On his second voyage, he wrote this about some natives on the island of Hispaniola. “These people raid the other islands and carry off all the women they can take, especially the young and beautiful, whom they keep as servants and concubines. They had carried off so many that in fifty houses we found no males and more than twenty of the captives were girls. These women say that they are treated with cruelty that seems incredible. The Caribs eat the male children that they have by them, and only bring up only the children of their own women; and as for the men they are able to capture, they bring those who are alive home to be slaughtered and eat those who are dead on the spot. They say that human flesh is so good that there is nothing like it in the world…They castrate the boys that they capture and use them as servants until they are men. Then, when they want to make a feast, they kill and eat them…Three of these boys fled to us, and all three had been castrated.” 3

I am not attempting to paint a negative picture of all natives that Columbus encountered, nor do I want to claim they were all affectionate and modest in their behavior. I am pointing out that all cultures have wicked men who abuse and use those around them. European explorers are no exception, and some of the native tribes they encountered were no better than the Nazis at the Concentration Camps.

I just do not understand the need to conform others…the native people were happy, intelligent, well spoken people…why the need to conquer and convert…? They did not have alcohol before the white man….Christopher Columbus even wrote in his journal, all they needed to pay the “savages” was a little drink.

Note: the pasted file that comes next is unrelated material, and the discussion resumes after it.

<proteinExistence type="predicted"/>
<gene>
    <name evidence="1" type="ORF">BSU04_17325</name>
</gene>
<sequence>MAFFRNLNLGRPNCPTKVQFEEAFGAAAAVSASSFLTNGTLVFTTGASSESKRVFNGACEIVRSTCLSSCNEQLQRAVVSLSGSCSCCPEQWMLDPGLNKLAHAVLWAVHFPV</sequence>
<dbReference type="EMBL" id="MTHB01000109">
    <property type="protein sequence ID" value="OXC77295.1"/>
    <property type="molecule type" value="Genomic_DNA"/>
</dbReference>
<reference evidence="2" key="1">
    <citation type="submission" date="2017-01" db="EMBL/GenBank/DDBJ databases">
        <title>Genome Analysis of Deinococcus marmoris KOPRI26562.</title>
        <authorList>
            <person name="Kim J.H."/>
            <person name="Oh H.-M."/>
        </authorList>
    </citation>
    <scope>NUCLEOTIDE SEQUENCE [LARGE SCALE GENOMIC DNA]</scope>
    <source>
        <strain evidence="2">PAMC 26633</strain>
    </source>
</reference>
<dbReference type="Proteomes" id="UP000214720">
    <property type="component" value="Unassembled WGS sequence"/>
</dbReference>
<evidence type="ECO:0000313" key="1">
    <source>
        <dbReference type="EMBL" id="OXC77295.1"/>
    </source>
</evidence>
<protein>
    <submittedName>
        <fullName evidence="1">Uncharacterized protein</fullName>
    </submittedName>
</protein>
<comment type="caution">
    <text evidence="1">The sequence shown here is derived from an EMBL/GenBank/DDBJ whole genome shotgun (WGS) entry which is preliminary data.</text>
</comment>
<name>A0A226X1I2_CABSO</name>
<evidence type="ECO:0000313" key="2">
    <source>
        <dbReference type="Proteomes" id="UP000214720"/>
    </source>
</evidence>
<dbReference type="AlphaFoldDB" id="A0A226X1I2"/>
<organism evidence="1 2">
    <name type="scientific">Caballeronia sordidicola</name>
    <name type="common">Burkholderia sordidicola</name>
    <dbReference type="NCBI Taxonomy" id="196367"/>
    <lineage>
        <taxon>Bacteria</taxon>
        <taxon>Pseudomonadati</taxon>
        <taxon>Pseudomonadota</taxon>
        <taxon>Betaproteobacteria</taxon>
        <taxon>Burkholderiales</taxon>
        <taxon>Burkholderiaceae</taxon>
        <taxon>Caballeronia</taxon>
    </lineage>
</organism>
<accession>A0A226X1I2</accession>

Columbus may have been a wicked man, but the behavior of Christopher Columbus has no bearing on the truth of Christianity. His encountering and experiencing wicked natives who eat the babies of their captured women have no bearing on the value of natives as a whole, any more than the behavior of Columbus some how invalidating the goal of some explorers to convert natives to their religion.

We could go back and forth, pulling out journal entries that demonstrate how wicked Columbus was, or journal entries that show he was a kind and generous man, (and I don’t necessarily think he was), but what that has to do with Spaniards or Catholics is unclear to me. He was born in Italy and financed by Spain. Should those countries be held accountable for his treatment of natives?

How do we know they were all happy, intelligent, and well spoken? As you can see from one of Columbus’ journal entries, some were very unhappy because of how they were treated by other natives who were wicked. Other were kind, generous, and loving toward one another. Those who may suggest to you that the Europeans invaded and destroyed an idyllic Native American culture, or the native cultures in and around the Bahamas and Jamaica, who were all were blissfully living out their lives in peaceful harmony, are ill informed, or lying to you.